Sunday, May 15, 2011

How Soil Quality Impacts Flavor and Nutrition of Food

Bob Jones, Sr. from The Chef's Garden talks about how soil quality is the biggest factor in determining flavor and nutrition of edible plants.  This is not new to most of us but it is nice to hear it from folks growing food on a large scale like this.



The Chef's Garden is an organic farm outside Cleveland, Ohio that grows and sells edibles to chefs all over the world.

Not included in this video, Mr. Bob goes on to talk about the advanced testing methods they use to prove flavor and nutrition quality of their food.  I had the pleasure of tasting quite a few of their micro-greens and I was shocked by how intense the flavors were.

7 comments:

  1. The nutrients DO affect the flavor. My God! They do!!! I always say that Miracle-Gro is junk food and compost is home-cookin'. In the Caribbean, we sheet compost and that food is A M A Z I N G!!! Dominicans are too poor to buy MG, but we always have enough mango and plantain peels to bury in the gardens. Did you know that composing was banned in Haiti? Is it easier to understand why they're so poor? Keep a nation hungry and they won't revolt. But enough of that.... I don't want to get political (because I'm not well-informed enough to pull it off), but I do love to see the "common folk" make so with what they have. Although in Ecuador, the vendors who sell beautiful fruit and vegetables throw everything in the garbage because composing is discouraged. Hmmpph!

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  2. composTing. Not composing. My bad.

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  3. Wendy - composting is illegal in Haiti? Really?

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  4. Yep. When Baby Doc was President, the Red Cross tried like crazy to educate people on food gardening and all that. He said no, no, no. Haiti is rocky, bad soil, and it shares its space with the DR. The DR is lush, full of fauna and foliage, beautiful soil. Fly over the island some time and you'll see one third is brown and two-thirds are green, green, green. We compost our heads off. I don't know if Haiti's new government is doing anything about this and after the earthquake, you would think that they'd do everything they could to rebuild, but politics is nasty business and one never knows what those with power will wield on its people.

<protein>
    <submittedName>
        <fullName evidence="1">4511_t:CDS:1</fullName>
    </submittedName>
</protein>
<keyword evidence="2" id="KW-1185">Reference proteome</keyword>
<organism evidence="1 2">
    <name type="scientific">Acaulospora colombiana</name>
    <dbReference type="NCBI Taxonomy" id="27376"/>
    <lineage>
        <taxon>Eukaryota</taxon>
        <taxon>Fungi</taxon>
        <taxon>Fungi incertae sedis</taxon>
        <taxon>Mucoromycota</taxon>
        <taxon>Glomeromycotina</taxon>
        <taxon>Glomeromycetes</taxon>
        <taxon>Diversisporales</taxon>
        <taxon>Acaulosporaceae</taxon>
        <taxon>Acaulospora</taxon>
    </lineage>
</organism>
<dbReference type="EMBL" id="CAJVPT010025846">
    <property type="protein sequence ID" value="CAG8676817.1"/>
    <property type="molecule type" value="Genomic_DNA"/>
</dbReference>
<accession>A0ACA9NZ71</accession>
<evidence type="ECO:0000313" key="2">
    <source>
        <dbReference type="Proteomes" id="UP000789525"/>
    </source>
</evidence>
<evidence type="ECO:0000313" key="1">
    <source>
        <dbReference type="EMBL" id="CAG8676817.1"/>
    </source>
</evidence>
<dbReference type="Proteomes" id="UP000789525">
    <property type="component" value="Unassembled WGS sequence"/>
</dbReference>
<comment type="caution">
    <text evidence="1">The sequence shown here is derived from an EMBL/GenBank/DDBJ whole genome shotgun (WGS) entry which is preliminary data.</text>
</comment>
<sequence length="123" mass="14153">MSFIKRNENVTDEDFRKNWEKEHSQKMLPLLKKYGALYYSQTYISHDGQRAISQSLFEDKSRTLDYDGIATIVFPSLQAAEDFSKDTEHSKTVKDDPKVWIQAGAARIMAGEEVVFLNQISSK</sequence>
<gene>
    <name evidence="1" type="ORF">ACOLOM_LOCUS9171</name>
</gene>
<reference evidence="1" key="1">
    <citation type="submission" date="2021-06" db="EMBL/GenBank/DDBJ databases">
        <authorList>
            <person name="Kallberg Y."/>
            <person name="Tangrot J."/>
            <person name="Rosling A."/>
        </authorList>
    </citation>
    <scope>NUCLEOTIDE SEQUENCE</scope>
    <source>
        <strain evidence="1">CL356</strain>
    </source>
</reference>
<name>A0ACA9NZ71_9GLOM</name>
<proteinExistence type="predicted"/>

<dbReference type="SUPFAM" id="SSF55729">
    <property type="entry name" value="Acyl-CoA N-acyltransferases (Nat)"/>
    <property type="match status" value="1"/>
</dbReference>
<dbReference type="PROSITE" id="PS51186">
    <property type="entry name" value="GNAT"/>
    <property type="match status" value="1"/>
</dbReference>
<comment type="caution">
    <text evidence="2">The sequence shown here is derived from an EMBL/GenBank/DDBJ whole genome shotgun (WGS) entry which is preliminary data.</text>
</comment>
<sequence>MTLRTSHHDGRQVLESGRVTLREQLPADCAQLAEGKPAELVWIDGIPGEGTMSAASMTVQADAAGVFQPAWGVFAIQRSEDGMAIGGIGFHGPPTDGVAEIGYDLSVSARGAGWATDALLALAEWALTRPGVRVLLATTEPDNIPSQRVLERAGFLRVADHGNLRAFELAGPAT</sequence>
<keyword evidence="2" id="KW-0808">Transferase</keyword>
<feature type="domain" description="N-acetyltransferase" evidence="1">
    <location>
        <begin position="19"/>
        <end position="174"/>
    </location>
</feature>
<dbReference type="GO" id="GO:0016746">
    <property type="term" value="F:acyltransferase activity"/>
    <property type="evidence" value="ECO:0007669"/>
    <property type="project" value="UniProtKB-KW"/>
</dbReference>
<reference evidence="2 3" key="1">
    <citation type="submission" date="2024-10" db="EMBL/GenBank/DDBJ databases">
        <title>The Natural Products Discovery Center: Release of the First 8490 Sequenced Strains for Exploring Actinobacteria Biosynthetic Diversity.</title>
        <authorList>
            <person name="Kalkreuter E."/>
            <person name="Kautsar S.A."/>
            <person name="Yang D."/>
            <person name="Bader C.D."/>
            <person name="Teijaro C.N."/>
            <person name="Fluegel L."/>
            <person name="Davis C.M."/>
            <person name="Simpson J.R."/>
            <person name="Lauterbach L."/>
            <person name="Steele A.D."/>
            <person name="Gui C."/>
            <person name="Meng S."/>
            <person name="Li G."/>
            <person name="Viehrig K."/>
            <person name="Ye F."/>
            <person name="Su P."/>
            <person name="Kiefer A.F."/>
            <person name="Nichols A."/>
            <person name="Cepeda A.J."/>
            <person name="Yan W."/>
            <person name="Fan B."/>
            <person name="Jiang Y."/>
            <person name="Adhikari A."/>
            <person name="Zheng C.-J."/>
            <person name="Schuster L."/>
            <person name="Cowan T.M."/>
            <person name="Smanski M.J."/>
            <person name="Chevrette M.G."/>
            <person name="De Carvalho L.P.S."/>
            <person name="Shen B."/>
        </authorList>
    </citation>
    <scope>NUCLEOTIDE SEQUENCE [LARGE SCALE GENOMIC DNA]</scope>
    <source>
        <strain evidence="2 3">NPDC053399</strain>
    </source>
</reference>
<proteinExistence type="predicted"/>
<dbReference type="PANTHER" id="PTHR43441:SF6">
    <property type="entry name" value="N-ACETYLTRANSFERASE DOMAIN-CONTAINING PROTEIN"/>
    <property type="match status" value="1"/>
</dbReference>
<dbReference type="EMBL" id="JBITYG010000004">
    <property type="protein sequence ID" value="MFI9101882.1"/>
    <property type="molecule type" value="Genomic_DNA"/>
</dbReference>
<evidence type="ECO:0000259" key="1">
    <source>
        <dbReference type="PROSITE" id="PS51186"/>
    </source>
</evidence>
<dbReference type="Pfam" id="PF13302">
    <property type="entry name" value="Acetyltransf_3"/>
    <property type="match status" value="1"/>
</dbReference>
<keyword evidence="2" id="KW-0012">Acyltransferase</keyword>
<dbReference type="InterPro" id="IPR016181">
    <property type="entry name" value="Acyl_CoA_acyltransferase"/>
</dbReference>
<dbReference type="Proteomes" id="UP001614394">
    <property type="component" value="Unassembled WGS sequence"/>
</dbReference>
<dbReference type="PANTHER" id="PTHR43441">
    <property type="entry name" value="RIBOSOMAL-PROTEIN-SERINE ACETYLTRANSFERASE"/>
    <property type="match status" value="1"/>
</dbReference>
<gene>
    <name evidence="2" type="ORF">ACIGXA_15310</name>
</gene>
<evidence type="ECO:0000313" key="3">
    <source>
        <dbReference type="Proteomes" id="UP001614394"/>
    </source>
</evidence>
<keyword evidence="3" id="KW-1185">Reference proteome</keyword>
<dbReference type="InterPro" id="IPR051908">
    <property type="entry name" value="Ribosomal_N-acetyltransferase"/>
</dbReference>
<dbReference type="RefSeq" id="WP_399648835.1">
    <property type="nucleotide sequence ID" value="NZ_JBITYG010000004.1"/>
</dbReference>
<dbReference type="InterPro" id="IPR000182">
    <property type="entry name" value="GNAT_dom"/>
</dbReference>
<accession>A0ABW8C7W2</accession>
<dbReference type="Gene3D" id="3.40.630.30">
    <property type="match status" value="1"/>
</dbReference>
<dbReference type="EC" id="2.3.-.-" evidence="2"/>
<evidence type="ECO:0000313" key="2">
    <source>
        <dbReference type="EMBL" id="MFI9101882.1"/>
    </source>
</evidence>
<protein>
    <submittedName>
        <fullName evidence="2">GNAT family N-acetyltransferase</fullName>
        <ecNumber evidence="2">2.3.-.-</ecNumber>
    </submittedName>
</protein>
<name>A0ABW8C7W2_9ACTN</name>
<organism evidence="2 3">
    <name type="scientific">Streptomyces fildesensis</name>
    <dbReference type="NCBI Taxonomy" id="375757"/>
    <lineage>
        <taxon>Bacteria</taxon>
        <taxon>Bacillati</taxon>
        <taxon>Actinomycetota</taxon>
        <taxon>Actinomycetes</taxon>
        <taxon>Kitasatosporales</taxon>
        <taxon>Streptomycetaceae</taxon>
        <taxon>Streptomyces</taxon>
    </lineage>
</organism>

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  5. This is so elementary, and so true Gina. Feeding the soil is something my grandpa, who had degrees in horticulture and agriculture, talked a lot about. When I was ten and my parents bought our house, our first family projects were starting a large food garden and building a huge compost bin. We learned about crop rotation from my grandpa, who was a staunch opponent of monocultures.

    My family has always farmed and gardened this way, and it's good to see the old, tried-and-true ways gaining ground. Plain and simple, they work. Healthy, well-managed soil produces healthy, delicious food that's not nearly as bothered by pests as food grown in monocultures on dead soil. Conventional farming produces a vicious cycle of dead soil and poisonous chemicals, which results in tasteless fake food full of toxins and short on nutrition.

    Driving to Wisconsin to visit my mom earlier this spring, it made me sad passing a number of conventional farms, seeing dead soil on newly-plowed fields being stirred up and blown away as dust in the wind.

    What Wendy said is so true. The difference between poor and good soil management is probably not more stark anyplace else in the world than Haiti and the DR. Even just flying over them, the difference is crystal clear.

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  6. It's Mr. Bob who recognized the need to return to age-old farming practices nearly 30 years ago, so we appreciate that you've allowed your readers to hear directly from the man who inspires us all on the farm. It was a pleasure to have you visit. Hope to see you again soon!

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  7. The Haven Family saying It's all about the Soil is true! Great blog post : )

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